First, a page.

Hot inflation, stagflation concerns, recession fears and a hawkish Fed.
The ugly combination of sharply higher inflation, aggressive Federal Reserve tightening, plunging business and consumer confidence, and slower economic growth have increased stagflation worries among investors. On the positive side of the ledger, the labor market, consumer spending, housing and manufacturing have all been strong, but they are all showing signs of decelerating growth. In our view, this week’s sizzling inflation news has increased the odds of recession.
Peak inflation? Consumer Price Index (CPI) retail inflation hit a new 41-year nominal high in June of 9.1% year-over-year (y/y), while the nominal Producer Price Index (PPI) wholesale inflation surged 11.3% y/y in June, just off a record 10-year high of 11.5% in March. With commodity prices across the board starting to recede in recent months due to growing recession concerns, could inflation be peaking as the Fed is ratcheting up the removal of monetary policy accommodation? Growth in average hourly earnings has also slipped from 5.6% y/y in March to 5.1% in June, but that still represents a worrisome 4% loss in purchasing power.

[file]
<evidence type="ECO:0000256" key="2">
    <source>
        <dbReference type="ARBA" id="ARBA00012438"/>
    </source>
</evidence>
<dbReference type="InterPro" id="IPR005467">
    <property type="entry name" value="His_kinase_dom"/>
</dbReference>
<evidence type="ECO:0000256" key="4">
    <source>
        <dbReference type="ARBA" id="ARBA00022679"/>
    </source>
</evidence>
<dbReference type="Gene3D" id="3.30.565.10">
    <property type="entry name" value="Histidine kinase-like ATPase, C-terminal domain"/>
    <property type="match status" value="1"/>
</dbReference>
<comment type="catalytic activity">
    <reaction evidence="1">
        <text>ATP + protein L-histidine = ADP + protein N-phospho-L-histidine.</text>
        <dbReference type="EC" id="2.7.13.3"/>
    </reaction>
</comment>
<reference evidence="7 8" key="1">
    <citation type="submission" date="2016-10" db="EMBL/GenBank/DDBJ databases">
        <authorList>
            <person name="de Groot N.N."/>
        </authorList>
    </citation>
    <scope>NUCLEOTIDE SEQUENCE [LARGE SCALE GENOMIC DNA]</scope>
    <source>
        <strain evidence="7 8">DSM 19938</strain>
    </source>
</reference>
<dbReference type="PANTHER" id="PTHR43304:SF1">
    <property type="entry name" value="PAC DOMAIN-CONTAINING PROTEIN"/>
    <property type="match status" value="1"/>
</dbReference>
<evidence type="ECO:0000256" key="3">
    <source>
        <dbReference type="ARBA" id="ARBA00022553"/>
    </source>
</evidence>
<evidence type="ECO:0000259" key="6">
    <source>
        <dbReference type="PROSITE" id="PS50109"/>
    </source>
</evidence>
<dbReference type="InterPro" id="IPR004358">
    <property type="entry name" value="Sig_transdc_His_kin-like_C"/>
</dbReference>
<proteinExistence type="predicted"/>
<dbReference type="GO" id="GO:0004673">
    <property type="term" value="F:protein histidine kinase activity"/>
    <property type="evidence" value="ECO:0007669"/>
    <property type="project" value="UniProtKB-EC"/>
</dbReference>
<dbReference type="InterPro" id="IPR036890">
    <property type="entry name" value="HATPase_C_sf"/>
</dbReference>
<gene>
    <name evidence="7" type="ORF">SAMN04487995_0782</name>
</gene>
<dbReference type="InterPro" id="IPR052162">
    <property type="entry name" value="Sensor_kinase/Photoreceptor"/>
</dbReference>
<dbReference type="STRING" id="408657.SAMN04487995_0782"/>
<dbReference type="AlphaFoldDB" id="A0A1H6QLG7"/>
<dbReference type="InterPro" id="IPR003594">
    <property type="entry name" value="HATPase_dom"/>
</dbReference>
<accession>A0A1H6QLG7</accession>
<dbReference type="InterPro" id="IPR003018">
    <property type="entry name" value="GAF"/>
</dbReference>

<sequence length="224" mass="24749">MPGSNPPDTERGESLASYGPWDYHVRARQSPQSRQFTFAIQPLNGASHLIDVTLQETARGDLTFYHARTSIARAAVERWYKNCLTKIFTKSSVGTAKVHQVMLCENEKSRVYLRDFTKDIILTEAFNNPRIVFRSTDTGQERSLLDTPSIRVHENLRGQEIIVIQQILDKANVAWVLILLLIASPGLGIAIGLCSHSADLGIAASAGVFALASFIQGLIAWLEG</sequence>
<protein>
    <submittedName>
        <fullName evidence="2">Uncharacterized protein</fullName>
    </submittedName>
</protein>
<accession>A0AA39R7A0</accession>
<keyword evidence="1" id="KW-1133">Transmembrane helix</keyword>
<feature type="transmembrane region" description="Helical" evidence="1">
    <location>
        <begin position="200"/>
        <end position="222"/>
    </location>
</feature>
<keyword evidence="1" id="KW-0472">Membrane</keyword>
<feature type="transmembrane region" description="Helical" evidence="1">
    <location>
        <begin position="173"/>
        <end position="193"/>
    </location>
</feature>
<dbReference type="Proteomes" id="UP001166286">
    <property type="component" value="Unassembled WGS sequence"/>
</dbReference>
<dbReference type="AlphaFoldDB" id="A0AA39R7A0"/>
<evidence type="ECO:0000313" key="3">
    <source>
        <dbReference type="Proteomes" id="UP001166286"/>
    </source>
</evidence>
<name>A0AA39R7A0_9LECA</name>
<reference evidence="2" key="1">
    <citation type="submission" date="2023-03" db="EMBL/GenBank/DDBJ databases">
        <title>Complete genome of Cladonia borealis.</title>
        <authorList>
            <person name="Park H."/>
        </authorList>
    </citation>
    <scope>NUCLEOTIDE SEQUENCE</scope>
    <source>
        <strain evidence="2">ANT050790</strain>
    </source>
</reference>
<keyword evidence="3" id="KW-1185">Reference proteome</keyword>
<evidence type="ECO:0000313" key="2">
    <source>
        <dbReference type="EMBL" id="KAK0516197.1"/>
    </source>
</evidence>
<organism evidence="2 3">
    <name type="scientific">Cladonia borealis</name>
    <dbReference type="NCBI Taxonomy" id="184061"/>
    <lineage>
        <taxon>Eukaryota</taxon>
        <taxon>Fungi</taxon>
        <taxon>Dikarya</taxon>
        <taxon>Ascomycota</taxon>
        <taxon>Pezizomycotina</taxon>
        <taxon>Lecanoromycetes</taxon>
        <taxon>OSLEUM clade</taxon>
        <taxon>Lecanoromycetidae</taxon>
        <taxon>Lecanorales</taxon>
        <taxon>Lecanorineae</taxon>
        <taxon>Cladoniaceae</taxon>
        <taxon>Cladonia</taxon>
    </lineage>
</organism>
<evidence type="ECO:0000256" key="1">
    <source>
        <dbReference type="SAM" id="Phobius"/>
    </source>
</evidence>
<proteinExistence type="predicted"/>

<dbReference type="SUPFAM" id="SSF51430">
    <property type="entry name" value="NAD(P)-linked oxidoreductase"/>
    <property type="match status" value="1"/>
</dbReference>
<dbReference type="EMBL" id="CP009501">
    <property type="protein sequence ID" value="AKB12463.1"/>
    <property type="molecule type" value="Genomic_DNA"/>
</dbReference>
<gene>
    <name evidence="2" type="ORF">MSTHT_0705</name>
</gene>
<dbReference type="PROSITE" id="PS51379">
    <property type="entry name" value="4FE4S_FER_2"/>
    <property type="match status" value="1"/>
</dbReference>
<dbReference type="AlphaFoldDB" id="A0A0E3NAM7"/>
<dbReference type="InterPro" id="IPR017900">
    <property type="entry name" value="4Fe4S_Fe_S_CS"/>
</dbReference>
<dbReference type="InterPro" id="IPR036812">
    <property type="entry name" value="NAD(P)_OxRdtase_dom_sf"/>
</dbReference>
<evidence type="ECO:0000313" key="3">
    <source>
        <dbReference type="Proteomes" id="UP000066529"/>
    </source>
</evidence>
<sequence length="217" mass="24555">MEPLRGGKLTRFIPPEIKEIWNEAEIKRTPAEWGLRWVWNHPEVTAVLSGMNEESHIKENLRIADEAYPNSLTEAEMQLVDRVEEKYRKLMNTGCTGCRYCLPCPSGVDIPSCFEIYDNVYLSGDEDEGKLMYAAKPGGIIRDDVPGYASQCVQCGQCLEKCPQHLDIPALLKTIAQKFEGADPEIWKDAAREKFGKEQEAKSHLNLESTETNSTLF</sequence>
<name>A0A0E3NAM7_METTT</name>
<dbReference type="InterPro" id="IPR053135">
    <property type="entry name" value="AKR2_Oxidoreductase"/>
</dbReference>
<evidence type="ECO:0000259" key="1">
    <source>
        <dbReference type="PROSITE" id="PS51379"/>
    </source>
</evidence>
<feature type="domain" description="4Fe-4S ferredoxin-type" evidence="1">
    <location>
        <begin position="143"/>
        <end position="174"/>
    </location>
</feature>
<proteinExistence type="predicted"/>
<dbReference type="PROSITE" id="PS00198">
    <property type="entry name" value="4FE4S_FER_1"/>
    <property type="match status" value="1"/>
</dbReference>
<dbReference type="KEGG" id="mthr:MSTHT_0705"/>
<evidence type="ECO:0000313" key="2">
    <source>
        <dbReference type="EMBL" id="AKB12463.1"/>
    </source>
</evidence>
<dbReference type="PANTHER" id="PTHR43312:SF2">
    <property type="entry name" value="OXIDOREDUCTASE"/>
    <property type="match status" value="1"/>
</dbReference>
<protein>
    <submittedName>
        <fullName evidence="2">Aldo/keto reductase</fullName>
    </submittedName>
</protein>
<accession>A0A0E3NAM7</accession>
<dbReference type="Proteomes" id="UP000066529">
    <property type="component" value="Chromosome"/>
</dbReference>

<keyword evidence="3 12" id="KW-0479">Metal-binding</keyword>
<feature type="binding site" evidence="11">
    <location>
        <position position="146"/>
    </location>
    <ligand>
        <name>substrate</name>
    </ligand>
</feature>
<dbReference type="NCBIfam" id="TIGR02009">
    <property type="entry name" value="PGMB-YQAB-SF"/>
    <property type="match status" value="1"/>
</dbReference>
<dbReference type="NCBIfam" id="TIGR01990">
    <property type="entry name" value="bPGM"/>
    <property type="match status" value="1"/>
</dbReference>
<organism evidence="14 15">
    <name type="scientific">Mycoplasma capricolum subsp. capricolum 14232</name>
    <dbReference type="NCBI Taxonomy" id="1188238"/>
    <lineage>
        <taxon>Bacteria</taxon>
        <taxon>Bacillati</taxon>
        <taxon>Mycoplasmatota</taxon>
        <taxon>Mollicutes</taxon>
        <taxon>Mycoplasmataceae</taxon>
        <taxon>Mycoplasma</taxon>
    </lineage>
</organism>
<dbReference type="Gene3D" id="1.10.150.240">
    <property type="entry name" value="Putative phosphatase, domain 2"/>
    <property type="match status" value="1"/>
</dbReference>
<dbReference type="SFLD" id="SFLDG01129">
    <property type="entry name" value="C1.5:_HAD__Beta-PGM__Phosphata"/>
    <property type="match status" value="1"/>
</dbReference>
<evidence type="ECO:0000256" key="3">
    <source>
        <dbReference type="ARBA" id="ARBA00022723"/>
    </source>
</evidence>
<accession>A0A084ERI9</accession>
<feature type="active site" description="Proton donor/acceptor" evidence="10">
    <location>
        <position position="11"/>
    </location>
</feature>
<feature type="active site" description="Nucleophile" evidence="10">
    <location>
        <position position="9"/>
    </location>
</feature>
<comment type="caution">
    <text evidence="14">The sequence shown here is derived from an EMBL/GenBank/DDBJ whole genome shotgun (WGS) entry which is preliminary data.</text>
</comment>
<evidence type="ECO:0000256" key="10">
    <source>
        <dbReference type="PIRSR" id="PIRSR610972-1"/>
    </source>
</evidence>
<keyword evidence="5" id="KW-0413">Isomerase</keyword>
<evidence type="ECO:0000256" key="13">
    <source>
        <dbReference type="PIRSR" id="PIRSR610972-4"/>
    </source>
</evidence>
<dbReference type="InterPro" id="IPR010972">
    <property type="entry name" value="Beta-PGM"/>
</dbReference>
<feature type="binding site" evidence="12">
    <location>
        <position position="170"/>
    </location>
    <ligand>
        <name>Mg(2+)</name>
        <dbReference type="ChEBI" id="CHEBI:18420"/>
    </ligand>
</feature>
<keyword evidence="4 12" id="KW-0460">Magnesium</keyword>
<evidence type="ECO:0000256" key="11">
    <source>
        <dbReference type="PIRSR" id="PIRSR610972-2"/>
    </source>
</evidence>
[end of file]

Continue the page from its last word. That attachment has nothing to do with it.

Confidence falling With inflation soaring, the Michigan Consumer Sentiment Index plunged to a record low of 50 in June, down from a two-year, pre-pandemic high of 101 in February 2020. Likewise, the NFIB Small-Business Optimism Index plummeted to a nine-year low of 89.5 in June, down from 104 in October 2020.
Fed dead serious The Fed is now appropriately and aggressively raising interest rates and shrinking its bloated $9 trillion balance sheet in an attempt to manage the Phillips Curve trade-off between a potential increase in unemployment and slower inflation. Market speculation is rampant it will hike rates by 100 basis points in its next meeting July 27. The last time it jumped that magnitude was March 1984.